Irresponsible?

`mongoose

One of Freddy's beloved
Joined
Jan 9, 2004
Messages
957
Catsby said:
Catsby suspects that it is ever so slightly the case, as there is little alternative for most.

For clarity, Catsby states that whilst this information is there on other sites for those that really look, there is no equivalent on such a popular site.
'kin arseholes.

Before long I reckon most wireless routers will come with rolling wep keys and the what not. It's always been too easy to capture wireless packets and decrypt the key. Right now, however, most people won't have access to that resource. Sticking that how-to on a big site makes it to easy for the script kiddies to find :/

M
 

Danya

Fledgling Freddie
Joined
Dec 23, 2003
Messages
2,466
Tom's hardware and attached sites have always sucked in my book. this is pretty much par for the course with them.

Glad I use WPA. :p
 

anattic

Fledgling Freddie
Joined
Dec 22, 2003
Messages
182
Don't be too sure, Dayna: WPA-PSK (pre-shared key) is almost as vulnerable to offline dictionary attacks as WEP.

Last year, there was a good (i.e. accurate) article in Network World about wireless security, including some side-by-side equipment testing. Worth a read if you're interested... link
 

Danya

Fledgling Freddie
Joined
Dec 23, 2003
Messages
2,466
Any encryption is vulnerable to offline dictionary attacks (except one-time pad), you generally counter it by using a very large key.
 

anattic

Fledgling Freddie
Joined
Dec 22, 2003
Messages
182
Danya said:
Any encryption is vulnerable to offline dictionary attacks (except one-time pad), you generally counter it by using a very large key.
Assuming there are no holes in the algorithm (see above article sections on WPA and TKIP), granted a large key increases the time required to brute-force the attack.

However, by using per-session keying (i.e. IEEE802.11i/WPA2), you dramatically reduce the volume of ciphertext protected by any particular key. Assuming your key-lifetime is short, this renders a brute-force attack rather pointless - you get the very small amount of old information, which gets you no closer to gaining more general access to the encrypted traffic. (This all assumes the initial key-exchange isn't compromised, but that's another problem...)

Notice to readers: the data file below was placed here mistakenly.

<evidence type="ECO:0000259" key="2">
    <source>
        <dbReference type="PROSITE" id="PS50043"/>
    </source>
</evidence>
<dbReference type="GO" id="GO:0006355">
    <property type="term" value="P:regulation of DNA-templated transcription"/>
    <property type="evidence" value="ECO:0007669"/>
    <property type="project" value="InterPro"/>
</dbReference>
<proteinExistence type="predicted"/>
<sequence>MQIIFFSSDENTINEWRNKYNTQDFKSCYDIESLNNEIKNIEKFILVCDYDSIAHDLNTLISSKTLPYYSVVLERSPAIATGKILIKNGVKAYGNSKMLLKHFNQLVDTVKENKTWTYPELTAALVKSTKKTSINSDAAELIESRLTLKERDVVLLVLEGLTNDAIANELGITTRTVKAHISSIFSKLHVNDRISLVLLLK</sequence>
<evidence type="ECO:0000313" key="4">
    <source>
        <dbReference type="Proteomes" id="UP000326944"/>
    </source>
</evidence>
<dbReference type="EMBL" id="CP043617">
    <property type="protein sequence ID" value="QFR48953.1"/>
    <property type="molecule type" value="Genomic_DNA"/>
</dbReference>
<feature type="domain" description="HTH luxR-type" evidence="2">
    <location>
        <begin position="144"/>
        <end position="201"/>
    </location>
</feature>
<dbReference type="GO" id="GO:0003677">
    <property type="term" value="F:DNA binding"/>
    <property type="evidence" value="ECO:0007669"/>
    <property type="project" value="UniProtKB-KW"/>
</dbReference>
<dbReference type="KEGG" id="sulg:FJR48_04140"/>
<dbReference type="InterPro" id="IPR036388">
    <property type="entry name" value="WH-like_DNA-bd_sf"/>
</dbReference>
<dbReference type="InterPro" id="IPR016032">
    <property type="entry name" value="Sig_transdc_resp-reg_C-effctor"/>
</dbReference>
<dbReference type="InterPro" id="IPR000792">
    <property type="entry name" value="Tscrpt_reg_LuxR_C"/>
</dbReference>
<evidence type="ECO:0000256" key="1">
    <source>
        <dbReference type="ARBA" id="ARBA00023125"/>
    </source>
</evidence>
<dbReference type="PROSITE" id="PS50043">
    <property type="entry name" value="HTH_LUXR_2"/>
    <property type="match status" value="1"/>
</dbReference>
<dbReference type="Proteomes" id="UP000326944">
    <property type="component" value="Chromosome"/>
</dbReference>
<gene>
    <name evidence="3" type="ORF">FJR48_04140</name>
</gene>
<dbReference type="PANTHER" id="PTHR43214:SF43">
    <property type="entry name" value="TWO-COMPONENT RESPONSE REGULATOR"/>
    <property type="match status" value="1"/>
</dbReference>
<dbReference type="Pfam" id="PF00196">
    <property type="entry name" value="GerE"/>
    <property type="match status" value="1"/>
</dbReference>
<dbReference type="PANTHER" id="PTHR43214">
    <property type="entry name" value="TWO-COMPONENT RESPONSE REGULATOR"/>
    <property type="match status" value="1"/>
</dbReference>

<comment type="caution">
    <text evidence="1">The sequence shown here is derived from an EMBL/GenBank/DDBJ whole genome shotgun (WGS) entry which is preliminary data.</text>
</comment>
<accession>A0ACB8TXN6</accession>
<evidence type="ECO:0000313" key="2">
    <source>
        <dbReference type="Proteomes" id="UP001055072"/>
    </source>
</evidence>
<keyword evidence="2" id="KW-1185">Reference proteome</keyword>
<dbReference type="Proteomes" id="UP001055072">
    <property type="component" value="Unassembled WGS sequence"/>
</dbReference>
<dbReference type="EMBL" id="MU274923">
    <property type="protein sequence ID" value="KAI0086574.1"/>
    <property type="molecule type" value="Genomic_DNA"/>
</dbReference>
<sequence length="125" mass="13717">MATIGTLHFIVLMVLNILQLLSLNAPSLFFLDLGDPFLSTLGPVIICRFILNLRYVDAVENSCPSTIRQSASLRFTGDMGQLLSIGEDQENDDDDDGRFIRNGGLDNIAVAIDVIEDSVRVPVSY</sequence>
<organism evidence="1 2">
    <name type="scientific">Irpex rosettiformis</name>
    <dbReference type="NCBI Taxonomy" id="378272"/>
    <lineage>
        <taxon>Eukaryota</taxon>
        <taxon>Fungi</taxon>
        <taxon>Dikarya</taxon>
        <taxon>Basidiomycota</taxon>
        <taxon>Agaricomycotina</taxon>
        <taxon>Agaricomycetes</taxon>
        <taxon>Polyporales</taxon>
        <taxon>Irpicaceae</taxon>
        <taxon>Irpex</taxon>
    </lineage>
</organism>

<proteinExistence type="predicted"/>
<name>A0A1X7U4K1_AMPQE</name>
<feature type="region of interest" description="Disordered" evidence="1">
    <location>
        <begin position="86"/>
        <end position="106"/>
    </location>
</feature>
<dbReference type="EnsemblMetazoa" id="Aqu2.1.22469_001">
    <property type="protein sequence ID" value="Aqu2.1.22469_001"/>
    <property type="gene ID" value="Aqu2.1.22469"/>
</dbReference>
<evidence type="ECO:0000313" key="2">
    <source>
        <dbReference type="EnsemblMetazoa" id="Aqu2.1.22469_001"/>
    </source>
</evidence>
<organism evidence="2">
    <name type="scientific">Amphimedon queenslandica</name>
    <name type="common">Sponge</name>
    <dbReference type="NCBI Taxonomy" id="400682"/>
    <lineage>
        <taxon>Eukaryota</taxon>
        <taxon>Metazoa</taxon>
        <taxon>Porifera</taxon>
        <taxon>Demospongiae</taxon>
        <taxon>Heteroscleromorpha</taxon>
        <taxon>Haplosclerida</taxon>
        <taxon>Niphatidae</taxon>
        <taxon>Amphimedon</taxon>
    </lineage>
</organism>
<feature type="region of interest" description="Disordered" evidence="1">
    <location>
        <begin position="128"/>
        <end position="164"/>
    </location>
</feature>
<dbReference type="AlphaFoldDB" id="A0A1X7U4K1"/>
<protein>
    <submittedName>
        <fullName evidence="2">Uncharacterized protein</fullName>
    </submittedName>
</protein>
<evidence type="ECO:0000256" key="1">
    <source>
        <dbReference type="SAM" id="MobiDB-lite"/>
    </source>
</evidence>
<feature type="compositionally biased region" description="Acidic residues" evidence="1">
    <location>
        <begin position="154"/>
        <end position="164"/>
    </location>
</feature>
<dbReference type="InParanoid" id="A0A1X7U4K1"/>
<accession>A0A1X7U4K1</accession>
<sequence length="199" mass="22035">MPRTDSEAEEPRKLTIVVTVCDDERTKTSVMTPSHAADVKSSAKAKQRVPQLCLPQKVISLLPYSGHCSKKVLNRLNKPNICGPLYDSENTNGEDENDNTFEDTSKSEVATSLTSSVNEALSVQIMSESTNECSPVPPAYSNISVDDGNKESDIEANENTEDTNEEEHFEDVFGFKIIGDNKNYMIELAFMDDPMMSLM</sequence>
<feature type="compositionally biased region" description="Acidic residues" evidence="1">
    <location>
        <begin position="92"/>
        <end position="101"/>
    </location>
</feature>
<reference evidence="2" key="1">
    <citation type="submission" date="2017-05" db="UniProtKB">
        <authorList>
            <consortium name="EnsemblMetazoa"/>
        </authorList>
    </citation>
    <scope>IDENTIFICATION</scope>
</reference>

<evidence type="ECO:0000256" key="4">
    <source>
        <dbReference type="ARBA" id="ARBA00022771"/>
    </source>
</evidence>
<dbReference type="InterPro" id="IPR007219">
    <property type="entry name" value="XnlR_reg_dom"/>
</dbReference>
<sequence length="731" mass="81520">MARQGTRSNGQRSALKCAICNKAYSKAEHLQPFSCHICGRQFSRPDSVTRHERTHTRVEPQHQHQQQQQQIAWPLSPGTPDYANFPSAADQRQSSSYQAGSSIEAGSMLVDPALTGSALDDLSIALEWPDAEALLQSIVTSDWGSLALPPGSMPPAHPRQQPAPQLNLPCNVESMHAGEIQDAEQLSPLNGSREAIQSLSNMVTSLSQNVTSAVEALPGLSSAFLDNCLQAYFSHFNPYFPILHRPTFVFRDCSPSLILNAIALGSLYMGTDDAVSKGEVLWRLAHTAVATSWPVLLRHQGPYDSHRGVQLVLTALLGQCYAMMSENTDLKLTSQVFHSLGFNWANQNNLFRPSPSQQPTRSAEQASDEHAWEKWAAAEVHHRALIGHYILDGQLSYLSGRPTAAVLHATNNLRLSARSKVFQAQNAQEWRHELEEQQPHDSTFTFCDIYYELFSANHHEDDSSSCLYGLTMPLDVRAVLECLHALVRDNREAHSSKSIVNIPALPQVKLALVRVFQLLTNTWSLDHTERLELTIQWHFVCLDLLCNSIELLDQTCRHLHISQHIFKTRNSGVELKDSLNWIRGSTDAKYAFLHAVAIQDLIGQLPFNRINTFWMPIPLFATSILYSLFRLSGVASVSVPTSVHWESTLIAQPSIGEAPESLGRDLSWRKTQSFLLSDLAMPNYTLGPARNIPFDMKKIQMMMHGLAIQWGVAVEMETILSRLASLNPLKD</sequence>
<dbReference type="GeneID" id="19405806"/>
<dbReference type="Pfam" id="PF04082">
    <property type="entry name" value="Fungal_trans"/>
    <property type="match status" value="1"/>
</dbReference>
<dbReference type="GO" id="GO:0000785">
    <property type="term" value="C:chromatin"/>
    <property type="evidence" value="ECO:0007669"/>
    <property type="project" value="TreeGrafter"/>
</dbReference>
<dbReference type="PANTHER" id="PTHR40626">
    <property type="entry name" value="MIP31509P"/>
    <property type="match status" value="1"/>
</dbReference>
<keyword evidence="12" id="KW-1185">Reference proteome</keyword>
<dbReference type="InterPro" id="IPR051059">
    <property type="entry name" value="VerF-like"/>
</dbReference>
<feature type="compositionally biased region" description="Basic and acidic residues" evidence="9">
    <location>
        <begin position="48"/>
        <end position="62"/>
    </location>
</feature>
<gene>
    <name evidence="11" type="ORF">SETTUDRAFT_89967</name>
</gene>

I appreciate that setting up RADIUS/802.11i on any network is a god-awful pain and excessive for many users, so, I agree, WPA-PSK is good enough. I'm just cautioning that WPA has been compromised too, both in theory and implementation.

(and apologies Danya for typoing your nick - I only noticed after the edit-button had disappeared)
 

Danya

Fledgling Freddie
Joined
Dec 23, 2003
Messages
2,466
Well the main hole in WPA is poor key choice (you can't brute force a 256-bit key) leaving it open to dictionary attacks. Unlike WEP which is flawed by it's very design; no matter how carefully you choose your key it's weak. Other than poor passphrase choice there aren't any easy attacks on WPA.
 

Escape

Can't get enough of FH
Joined
Dec 26, 2003
Messages
1,643
/wonders how Catsby came across this material, could he be a scriptkitty? oO
 

Catsby

One of Freddy's beloved
Joined
Apr 21, 2004
Messages
249
For your enlightenment, Catsby came across this material whilst searching for pornorgraphy.
 

xane

Fledgling Freddie
Joined
Dec 22, 2003
Messages
1,695
I'm more worried about someone getting into the network than picking up my transmissions. Can they crack the MAC key restrictions ?
 

Jonty

Fledgling Freddie
Joined
Dec 22, 2003
Messages
1,411
For those interested, Microsoft recently released WPA2 support for Windows XP SP2 machines to bolster wireless security. The linked webpage details what the update is all about.

Kind Regards
 

Users who are viewing this thread

Top Bottom